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A Leaked Story

Megan McGlone wet herself throughout her childhood and teenage years until she was 29 years of age.

Suffering from severe incontinence Megan, now 34, tells her story during Life Without Limits Week a national campaign to raise the awareness of incontinence - in the hope it will encourage other sufferers to seek professional help for the condition.

Megan was born with a small and unstable bladder and as a child wet the bed at night. "I didn't stay a friend's houses, if I did I had to take a plastic sheet for the bed. I would set the alarm at night to wake up and go to the toilet, but I was always already wet. I was told I would grow out of the condition but I remained incontinent into adulthood," says Megan.

As an adult I carried Depend(c) and Poise(c) incontinence products everywhere I went to control the wetting which gave much relief."

Feeling socially isolated and depressed Megan says her incontinence was a deep secret and she became skilled at denying her condition.

"The most distressing thing for me was being wet at night. It is very hard to maintain an intimate sexual relationship when you are wet."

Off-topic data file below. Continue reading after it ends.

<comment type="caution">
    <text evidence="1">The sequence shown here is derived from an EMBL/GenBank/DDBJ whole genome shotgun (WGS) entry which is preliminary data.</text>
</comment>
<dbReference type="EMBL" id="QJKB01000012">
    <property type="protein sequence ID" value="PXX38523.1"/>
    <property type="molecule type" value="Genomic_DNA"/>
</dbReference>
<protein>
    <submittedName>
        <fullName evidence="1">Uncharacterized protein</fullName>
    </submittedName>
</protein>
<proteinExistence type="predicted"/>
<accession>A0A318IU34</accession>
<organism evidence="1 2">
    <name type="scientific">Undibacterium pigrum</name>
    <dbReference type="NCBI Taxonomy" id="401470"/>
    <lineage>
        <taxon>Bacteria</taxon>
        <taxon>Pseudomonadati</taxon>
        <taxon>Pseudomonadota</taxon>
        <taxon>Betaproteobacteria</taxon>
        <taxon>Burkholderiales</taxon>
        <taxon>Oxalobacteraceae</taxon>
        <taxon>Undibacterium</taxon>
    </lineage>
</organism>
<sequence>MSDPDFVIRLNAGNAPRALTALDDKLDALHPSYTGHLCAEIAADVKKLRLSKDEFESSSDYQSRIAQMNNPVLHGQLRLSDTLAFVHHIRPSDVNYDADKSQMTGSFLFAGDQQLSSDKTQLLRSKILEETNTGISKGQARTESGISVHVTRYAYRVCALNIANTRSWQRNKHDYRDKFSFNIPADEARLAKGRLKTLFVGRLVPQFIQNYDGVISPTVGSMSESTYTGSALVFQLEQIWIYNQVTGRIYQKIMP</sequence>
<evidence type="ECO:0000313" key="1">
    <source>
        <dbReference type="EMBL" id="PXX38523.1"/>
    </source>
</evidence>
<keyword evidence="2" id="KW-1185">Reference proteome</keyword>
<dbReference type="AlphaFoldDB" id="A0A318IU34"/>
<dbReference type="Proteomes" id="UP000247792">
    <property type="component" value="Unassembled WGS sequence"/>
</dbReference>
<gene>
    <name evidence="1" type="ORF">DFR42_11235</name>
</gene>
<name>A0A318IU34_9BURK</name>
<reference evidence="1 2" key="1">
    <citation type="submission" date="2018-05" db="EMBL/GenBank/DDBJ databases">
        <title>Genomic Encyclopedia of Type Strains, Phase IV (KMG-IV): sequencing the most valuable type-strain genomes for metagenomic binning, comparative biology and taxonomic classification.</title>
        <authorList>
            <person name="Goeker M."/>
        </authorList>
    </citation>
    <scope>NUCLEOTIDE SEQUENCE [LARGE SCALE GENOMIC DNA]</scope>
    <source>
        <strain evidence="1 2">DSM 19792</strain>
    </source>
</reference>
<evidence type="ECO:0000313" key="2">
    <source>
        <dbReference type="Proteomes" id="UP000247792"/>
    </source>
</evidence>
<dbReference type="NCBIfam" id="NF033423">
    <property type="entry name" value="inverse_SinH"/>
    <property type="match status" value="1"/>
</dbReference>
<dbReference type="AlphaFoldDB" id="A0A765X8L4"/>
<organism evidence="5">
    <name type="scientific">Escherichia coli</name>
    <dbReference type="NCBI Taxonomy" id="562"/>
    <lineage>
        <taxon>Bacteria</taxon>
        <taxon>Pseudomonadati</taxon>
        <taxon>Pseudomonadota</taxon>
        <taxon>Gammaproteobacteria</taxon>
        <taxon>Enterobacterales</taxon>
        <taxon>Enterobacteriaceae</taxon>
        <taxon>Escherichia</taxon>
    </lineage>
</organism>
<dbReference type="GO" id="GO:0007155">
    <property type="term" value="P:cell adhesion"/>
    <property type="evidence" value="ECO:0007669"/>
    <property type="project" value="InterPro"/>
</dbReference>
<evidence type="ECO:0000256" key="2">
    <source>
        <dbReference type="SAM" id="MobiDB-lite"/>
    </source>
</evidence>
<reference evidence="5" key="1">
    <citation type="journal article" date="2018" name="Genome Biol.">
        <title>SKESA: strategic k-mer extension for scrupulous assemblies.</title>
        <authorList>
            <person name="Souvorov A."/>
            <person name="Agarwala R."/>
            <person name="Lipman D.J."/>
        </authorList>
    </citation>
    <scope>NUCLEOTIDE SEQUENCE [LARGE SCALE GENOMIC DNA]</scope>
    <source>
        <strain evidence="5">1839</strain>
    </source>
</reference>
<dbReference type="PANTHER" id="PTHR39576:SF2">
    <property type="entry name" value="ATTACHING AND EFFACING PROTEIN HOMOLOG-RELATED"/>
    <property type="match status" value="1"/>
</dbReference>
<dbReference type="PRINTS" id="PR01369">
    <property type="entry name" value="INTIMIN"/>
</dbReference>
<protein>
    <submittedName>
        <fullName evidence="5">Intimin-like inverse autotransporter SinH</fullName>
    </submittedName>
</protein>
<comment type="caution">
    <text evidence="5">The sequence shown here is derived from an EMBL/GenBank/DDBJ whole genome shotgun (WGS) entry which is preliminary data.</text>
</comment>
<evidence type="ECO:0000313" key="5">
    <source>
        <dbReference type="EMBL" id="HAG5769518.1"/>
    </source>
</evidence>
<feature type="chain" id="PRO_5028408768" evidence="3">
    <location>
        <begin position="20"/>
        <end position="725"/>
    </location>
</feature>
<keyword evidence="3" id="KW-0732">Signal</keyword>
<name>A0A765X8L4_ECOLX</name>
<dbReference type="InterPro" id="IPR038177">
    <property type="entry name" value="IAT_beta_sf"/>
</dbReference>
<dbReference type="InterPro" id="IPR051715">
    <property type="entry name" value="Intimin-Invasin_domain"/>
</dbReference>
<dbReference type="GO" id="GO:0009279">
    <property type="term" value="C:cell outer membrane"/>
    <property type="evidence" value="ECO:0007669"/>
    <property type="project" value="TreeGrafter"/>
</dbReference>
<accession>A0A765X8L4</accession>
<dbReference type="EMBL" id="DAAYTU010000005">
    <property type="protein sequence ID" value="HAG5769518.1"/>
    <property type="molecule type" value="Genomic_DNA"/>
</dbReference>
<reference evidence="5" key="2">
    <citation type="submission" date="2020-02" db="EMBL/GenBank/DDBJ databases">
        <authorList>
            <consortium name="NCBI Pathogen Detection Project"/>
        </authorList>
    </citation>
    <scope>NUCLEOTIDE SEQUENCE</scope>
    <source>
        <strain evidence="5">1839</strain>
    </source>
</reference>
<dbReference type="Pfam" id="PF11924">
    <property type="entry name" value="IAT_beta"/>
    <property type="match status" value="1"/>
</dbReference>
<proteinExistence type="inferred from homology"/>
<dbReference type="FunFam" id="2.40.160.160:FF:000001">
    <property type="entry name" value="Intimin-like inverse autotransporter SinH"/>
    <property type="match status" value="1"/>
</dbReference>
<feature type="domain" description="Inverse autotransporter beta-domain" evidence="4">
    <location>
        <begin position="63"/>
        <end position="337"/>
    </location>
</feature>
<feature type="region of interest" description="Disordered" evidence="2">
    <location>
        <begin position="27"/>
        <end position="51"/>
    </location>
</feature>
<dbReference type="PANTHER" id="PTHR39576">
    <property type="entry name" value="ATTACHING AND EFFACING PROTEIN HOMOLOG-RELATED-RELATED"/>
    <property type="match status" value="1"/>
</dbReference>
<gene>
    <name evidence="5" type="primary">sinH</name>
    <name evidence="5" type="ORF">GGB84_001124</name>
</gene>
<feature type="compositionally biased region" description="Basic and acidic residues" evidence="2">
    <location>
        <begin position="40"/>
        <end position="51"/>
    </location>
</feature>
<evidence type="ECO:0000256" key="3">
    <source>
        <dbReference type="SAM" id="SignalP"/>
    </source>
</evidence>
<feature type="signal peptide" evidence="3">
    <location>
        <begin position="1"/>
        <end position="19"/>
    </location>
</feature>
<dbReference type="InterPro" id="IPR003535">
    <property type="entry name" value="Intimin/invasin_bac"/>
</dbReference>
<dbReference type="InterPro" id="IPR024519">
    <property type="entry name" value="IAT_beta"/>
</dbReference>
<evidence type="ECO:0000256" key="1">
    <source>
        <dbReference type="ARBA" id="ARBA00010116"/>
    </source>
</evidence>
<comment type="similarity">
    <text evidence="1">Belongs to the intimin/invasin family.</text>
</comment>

At 28 Megan saw a specialist who prescribed pelvic floor exercises, urodynamics and medication, which in 80 percent of cases will solve the condition. However, because Megan's situation was rare the specialist recommended surgery to enlarge her bladder and she has now been dry for five years.

"Now that I am dry my life has completely changed and it's awesome. It has made me a very happy woman," says Megan. Defined as the involuntary loss of urine in an inappropriate place, incontinence is prevalent in one in three women, one in 10 men, and in total 280,000 New Zealanders.

A recent survey indicates, despite the fact in 70 to 80 percent of cases this condition can be solved or significantly improved, only one third of sufferers seek professional advice.

Megan believes the social stigma attached to incontinence is preventing people from seeking help.

"My advice to anybody affected by the condition is to speak up and get help. You don't have to suffer in silence and you are definitely not alone."

Anyone suffering from incontinence can make a free and confidential call to the New Zealand Continence Association on 0800 650 659 for free information handouts and to be put in contact with an appropriate health professional (or visit the website at www.continence.org.nz.) To trial free samples of Depend(c) and Poise(c) incontinence products which are designed to help people lead full and active lives call 0800 800 509.

ENDS....


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